Monday 30 December 2013

Kite Launch

One of the most common raptors to be sighted all over Southern Africa is the Black-shouldered Kite. They are often seen sitting on telephone poles and fence lines in the countryside, or hovering over grasslands as they scan for prey. I have seen them very close to urban areas on a number of occasions too. This photo was taken in the Kalahari desert, though. I was sitting patiently, watching this perched kite through my viewfinder, and waiting for the moment when it would alight from its perch and fly off. I was happy that the bird decided to do so before I disintegrated in the searing heat, and that it flew in my direction. By using a fast shutter speed, I was able to freeze the moment nicely and capture a couple of tack sharp frames of the take-off.

Nikon D3s
Nikkor 500mm f4 VR-II
1.4x teleconverter
f5.6  |  1/2500 SS  |  ISO-560
Exposure Bias: +0.3 

click on the photo to display properly

I hope you all have a wonderfully festive New Year's celebration! Be safe, and remember to clock in here shortly after New Year's Day as I will be revealing my "Best of 2013" blog post (which has become somewhat of a tradition on my blog) - you can view last year's selection HERE.

Morkel Erasmus

Tuesday 24 December 2013

Kruger: December 2009 (Part 9)

We booked into Punda Maria for our one-night sojourn and eventually made it out for a late afternoon drive around the kopje. These are some of the sights we enjoyed on this last afternoon drive...

An ugly bugger (Marabou Stork):

 A big boy: 

Pumbaa and his friend:

A tender Impala moment:

Inquisitive Zebras:

Our last dinner under the Kruger stars was nice but also sad. It's always sad to be leaving the bush and going back to the rat-race. The next morning I decided to do something bold - with the gates opening at 04h30 already, I decided to drive south as far as we can get before the gates close at 18h00, and only then take the 4 hour drive home. Talk about maximising your time in the field, haha.

These are the sightings we enjoyed on this long, but rewarding drive from Punda Maria to the Paul Kruger Gate close to Skukuza.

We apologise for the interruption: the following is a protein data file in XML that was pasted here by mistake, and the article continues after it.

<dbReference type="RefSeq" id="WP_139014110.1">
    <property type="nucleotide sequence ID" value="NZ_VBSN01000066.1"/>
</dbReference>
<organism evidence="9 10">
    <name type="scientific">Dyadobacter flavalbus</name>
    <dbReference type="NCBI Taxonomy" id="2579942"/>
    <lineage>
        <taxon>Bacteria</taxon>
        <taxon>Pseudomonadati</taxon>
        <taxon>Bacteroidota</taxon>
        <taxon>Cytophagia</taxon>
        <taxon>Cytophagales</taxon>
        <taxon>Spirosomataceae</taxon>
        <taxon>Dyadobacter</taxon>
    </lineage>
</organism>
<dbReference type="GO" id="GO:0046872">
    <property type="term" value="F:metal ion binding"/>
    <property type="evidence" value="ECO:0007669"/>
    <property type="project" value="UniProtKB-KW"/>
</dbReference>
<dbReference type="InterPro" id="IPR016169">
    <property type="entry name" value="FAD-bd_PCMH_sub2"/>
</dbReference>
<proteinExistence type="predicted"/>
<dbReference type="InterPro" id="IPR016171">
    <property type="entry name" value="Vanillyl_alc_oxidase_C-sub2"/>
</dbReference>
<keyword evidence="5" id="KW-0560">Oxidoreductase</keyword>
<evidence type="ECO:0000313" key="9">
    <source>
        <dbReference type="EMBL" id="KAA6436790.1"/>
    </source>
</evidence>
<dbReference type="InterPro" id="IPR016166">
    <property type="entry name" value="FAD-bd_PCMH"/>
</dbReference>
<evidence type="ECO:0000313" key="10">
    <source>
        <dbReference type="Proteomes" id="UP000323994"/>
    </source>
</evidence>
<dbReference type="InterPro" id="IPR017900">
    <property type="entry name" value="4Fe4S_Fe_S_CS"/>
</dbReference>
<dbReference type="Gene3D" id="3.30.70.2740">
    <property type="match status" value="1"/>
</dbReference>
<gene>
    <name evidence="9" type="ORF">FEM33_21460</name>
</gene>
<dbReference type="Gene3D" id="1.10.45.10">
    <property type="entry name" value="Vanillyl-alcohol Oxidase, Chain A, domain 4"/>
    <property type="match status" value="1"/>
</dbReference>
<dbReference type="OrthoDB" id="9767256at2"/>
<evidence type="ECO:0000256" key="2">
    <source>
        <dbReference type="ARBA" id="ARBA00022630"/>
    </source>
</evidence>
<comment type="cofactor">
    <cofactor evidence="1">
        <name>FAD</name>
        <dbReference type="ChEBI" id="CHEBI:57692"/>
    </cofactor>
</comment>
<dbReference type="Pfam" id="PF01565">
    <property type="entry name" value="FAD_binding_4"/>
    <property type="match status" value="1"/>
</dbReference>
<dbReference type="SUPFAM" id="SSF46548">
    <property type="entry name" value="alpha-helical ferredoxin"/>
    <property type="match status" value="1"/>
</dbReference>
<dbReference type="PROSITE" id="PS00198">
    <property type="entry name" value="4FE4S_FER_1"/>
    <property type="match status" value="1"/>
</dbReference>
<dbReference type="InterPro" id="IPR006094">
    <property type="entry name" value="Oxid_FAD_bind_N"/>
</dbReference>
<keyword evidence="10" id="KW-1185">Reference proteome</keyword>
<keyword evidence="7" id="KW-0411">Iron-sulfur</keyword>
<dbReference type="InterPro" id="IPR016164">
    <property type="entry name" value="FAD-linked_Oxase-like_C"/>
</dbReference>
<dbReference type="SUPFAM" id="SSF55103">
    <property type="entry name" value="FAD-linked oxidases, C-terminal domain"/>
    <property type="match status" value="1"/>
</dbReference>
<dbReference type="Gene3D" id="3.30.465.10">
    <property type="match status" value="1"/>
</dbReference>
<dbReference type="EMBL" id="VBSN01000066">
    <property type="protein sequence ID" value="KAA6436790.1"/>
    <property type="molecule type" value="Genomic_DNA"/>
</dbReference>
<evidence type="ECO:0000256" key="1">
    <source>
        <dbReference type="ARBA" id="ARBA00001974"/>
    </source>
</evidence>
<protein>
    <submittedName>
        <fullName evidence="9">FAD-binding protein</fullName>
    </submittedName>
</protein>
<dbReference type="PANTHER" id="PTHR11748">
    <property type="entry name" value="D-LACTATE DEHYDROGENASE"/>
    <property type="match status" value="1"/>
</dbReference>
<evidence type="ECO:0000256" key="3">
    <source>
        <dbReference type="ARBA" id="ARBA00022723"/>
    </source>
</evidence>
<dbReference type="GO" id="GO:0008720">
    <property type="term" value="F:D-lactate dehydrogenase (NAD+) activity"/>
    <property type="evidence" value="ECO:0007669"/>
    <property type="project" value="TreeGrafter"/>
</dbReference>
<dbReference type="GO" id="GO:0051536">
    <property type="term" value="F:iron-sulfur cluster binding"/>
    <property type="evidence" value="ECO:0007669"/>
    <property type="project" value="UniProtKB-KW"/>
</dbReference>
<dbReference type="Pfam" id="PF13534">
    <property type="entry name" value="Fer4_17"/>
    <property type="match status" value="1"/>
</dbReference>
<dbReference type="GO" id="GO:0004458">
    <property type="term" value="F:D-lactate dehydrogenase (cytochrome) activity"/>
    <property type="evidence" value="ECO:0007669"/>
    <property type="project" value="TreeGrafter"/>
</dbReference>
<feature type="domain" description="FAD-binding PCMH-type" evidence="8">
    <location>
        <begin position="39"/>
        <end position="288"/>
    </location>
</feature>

Open-Billed Stork:

Yellow-Billed Kite:

Same raptor being harrassed by a Fork-Tailed Drongo:

The ever-present Glossy Starling (a Kruger stalwart):

Impalas locked in a fierce contest:

Cute warthog piglets:

The high level of the Olifants river this particular year:


Compare the 2 scenes I posted above with the same river, from the same viewpoint, 5 months earlier (July 2009)!


We had a long way to go still - so we carried on southwards...


Stork and Elephant:

The lovely Carmine Bee-Eater:

The lovely Lilac-Breasted Roller:

We reached the Paul Kruger gate around 5pm (and got home by about 9pm!). I am looking forward to possibly fitting in another trip to the northern reaches of the Kruger National Park in the next few months. I hope you enjoyed these trip reports...I've got a few to catch up on so there are more coming!

Have a blessed Christmas time with your families and loved ones!!
God bless you all.

Morkel Erasmus

Thursday 19 December 2013

Kruger: December 2009 (Part 8)

The next morning we headed off (read the previous episode HERE) early northwards, as our next stop was at the Punda Maria rest camp for the night. The plan was to drive up to Pafuri and enjoy the scenery there, before heading to the camp as our book-in time was only later in the day.

This was the sunrise that greeted us over the Shingwedzi river that morning.

The family of Ground Hornbills was there to see us off...

Close to the Babalala Picnic Spot I had some good photographic moments with this European Roller.

We pushed northwards, and I always love driving past this clump of trees on this road.

A herd of Cape Buffalo was grazing in the thickets, but this guy gave me a quick silly pose before we drove off.

There's always a good chance to spot some Tsessebe antelope in the northern reaches of Kruger, and this time we found a herd crossing the road in front of us. They do look a lot like East Africa's "Topi" and are related to them (part of the Hartebeest genus).

On the road up to Pafuri we came across a Yellow-billed Kite hunting/hovering right above our vehicle and the road.

We found a lovely herd of Nyala on the appropriately named "Nyala Loop". They are such graceful antelopes.

It was still very gloomy when we turned into the Pafuri main loop...

This remains one of the most beautiful spots in Southern Africa in my estimation. Seeing some wildlife wander through here is an added bonus.

We spotted a Woodlands Kingfisher who was catching food to feed his mate.

The local residents of the Levuvhu River were presiding as well...a large pod of Hippopotamus and some nasty-looking Nice Crocodiles were spotted.

We made it all the way to Crook's Corner - where the countries of Zimbabwe, South Africa and Mozambique meet at the confluence of the Levuvhu and Limpopo rivers.

The spot derives its name from days gone by when the islands in the middle of the river were safe zones and no-man's land where wanted criminals could hide out from the law enforcement agencies of any of these 3 countries.

We slowly made our way towards Punda Maria to go and check into our chalet. We would only be spending one night there, and tomorrow would be our last day in the Park.

On the way to camp we came across a Hamerkop hunting in a shallow pool.

Stay tuned for the next and final episode which should be posted over the weekend!

Morkel Erasmus